3. It will be a hard transition for those who’ve grown up with pedals on the floor. A bit like when manual drivers get in a auto and try to slam the clutch pedal down, nothing there.

    Why are we even talking about mechanically operated cars?

    This is 2010 – shouldn’t the driver only be making the ‘major decisions’ but a microprocessor doing the rest (how fast to go, when to slow, how to turn the corner). It’s not like with GPS, with cheap and cheerful computing, it isn’t possible right now.

    And improving safety with off the shelf infra-red, radar, doppler, other detection devices, and even using google streetview to tell you what is on the ‘other side’ ie the virtual cloaking device.


  4. In fact, if the car did the driving, and the occupants decided the destination and maybe the route…there’s no reason to designate one the ‘driver’ or for them to sit in the front righthand position. You could direct the car’s general direction from the backseat if you wanted.


  5. Driving a car demands a high level of dexterity, coordination and concentration. It is arguably one of the most dangerous things we will do on an on going basis.

    When looking at a control interface you must consider the following 2 items:
    – Mechanics. (relating to linking the controls to the item being controlled)
    – Ergonomics. (Relating to fitting the human to the machine)

    In the early days you needed to use push-rods and belts to twist, push and pull parts of the machine so that the machine as a whole worked the way you wanted it. Sometimes levers and dials were cumbersome, requiring awkward handling. Ergonomics lost over mechanics and we ended up with things like those steam driven vehicles you see at shows, or bobcats, or tractors etc… The human had to fit the machine.

    Now the focus is on the machine fitting the human. I actually think a car is a brilliant example of the evolution of ergonomics Vs mechanics. We now sit in a comfortable chair, we can adjust the steering wheel to fit us perfectly. As we turn the wheel it almost linearly relates to steerability. When we push the enlarged brake pedal we are even assisted with powered braking and ABS.

    For a joystick to be utilised in a car you need powered controls. A small joystick won’t have the leverage that a steering wheel will to get you around a corner. To be able to mechanically command all the driving freedoms from a stick (fwd, back, left, right) you will need ‘drive-by-wire’ technology to be able to harmonise all freedoms. This isn’t a computer game though, this is life and you will crash if they get it wrong.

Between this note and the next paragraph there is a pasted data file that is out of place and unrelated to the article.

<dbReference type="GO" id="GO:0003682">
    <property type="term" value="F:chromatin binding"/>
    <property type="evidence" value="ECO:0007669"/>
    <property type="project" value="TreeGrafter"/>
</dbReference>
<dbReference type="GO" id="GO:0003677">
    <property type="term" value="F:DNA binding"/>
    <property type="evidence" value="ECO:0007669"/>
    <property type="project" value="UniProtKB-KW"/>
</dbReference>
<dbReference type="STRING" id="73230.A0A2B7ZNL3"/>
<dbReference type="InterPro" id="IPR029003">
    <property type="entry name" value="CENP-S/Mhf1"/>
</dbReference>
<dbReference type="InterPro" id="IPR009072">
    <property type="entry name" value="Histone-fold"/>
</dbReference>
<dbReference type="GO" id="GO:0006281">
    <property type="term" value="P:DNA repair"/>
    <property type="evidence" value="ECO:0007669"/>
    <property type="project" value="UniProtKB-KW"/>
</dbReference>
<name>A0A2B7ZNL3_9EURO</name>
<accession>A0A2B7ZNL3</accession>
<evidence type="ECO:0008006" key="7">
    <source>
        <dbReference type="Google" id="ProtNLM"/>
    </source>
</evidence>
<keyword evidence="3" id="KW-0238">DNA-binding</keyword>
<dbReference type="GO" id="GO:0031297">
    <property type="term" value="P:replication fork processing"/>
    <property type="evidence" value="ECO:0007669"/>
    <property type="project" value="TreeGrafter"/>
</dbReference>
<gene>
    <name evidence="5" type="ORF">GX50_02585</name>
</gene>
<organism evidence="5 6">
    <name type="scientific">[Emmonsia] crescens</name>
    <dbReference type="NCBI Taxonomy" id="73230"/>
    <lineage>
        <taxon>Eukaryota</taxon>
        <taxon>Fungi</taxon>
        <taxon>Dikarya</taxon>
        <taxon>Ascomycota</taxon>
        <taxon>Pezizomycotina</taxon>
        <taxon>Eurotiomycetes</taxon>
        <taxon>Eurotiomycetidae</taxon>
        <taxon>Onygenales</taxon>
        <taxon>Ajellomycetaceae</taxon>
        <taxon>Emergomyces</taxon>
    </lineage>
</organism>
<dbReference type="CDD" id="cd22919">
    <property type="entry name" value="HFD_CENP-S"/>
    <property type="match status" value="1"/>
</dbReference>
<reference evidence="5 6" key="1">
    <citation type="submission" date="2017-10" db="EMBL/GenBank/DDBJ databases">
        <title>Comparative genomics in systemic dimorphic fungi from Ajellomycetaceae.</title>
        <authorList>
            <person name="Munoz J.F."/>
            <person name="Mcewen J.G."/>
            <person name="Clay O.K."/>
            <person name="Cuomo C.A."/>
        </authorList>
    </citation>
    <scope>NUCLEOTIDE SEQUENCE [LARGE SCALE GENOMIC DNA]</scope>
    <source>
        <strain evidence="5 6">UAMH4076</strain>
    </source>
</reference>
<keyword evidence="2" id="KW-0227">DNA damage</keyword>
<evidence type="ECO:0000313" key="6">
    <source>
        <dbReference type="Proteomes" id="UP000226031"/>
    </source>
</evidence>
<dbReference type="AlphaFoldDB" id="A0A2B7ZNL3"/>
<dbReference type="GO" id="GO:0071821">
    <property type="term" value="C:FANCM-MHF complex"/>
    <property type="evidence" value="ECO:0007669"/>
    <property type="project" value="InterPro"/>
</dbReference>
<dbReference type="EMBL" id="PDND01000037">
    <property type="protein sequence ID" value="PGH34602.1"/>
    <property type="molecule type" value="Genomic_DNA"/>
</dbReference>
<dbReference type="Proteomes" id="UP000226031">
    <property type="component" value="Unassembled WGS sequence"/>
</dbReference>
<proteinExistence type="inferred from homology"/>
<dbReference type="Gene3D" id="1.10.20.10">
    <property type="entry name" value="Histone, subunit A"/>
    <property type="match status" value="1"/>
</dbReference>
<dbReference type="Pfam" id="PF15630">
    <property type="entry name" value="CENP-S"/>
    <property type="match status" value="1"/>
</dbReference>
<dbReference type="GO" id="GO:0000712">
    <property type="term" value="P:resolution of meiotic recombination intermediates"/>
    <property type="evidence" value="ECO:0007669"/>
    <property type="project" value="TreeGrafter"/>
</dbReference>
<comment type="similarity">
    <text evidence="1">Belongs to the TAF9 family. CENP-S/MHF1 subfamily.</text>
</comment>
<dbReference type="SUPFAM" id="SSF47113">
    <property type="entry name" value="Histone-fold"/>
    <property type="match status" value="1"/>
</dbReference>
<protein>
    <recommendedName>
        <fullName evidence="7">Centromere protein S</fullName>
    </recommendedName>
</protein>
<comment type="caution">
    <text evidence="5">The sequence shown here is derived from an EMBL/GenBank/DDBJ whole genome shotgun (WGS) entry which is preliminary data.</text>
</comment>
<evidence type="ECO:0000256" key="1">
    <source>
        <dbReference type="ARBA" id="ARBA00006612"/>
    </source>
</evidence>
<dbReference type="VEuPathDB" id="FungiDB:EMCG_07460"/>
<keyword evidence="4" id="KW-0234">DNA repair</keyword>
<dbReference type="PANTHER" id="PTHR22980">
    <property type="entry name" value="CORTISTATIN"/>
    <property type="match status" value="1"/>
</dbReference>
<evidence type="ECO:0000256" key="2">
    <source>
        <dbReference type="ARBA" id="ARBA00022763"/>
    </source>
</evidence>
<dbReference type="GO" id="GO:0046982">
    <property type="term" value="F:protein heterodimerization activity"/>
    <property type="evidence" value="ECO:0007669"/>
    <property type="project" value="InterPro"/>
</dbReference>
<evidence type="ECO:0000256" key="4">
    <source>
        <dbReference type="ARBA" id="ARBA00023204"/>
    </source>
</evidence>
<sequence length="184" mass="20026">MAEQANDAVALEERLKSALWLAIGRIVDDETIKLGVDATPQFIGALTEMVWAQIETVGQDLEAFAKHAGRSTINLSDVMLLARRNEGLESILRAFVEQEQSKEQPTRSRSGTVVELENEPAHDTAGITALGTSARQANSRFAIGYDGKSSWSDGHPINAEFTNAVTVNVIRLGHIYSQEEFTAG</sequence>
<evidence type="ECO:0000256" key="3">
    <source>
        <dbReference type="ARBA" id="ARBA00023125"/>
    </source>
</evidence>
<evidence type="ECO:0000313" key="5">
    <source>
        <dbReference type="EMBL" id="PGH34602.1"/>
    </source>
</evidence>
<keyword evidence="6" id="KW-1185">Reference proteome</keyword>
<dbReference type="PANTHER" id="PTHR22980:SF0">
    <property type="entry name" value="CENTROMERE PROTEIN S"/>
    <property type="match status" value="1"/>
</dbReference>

Ergonomically, you’ve also got to strike a balance between centralising all controls, or separating them enough so that your brain can decipher which inputs need to go where. Can you imagine trying to brake and swerve around an obstacle with a stick accurately.

    With an aeroplane it’s a whole new ball game, you’ve got another dimension. Hence the stick.

    Stick = Pitch Up, Pitch Down, Roll Left, Roll Right.
    Rudder pedals = Yaw Left, Yaw Right (and steering when on the ground). The big jets actually have a tiller like on a boat for that.
    Thrust levers = Forward to speed up, rearward to reduce acceleration.
    Brakes = on the ground, push the top of the rudder pedals. In the air, pull a speed brake lever.


    I like having my arms for left and right and my legs for stop and go. My legs make me stop and go when i’m walking or running so it seems like a logical place to me. Also, my arms help me tell my left from my right.


  6. I think it’d work quite well if all was going well, ie straight clear road, stable speed, etc. However, if something happens, and you need to jam the anchors on, or swerve, or a mixture of both, then I think the biggest problem will be getting the movements right as your body is being swung around with the G-forces that accompany such violent changes in direction or speed. Hanging on tight to a steering wheel helps keep the driver stable, and the driver is unlikely to spin the wheel “lock to lock”, wheras flipping a joystick hard left to hard right (and possibly back again, more than once) is really quite likely.

    So I agree with retaining the steering wheel. I would like to mount a twisty accelerator – motorbike style – into the wheel at about 2 o’clock, and leave the brake where it is, except on its own, and perhaps larger. Making the twist mechanism quite sensitive would allow full use of the hands finer touch, and keeping the brake separate makes it impossible to accidentally do one when you meant the other. I’ll call Holden now…


  7. I think this is a VERY bad idea. Have you seen how poorly most people control an electric wheelchair? Not to mention the fact that this puts more electronics (Which IMO are more likely to fail in a vehicle than a mechanical device.) between the driver and the tires.
    Just my 2 cents.

    As a note.. I dislike electronics on essential parts of a car so much that I won’t drive an automatic if I can avoid. I want to be “In Control” of the car, to feel every blemish in the road..


  8. I don’t think there is anything wrong with current car controls. In the 80s Saab tried making a car with a joystick and it was undrivable. Also, you have to think about things like what is going to happen when you’re driving at freeway speeds drinking a coffee or tuning the radio and suddenly have to stop. Car controls have been the way they are for almost a hundred years for a reason, they are intuitive, natural and functional.


  9. Calculations for me work like this:
    at 100 km/h, this is is 27.8 m/s speed. Thus, in 17 ms = 0.017s, the distance would be 0.472 m.
    Perhaps you are missing a 0 at important point?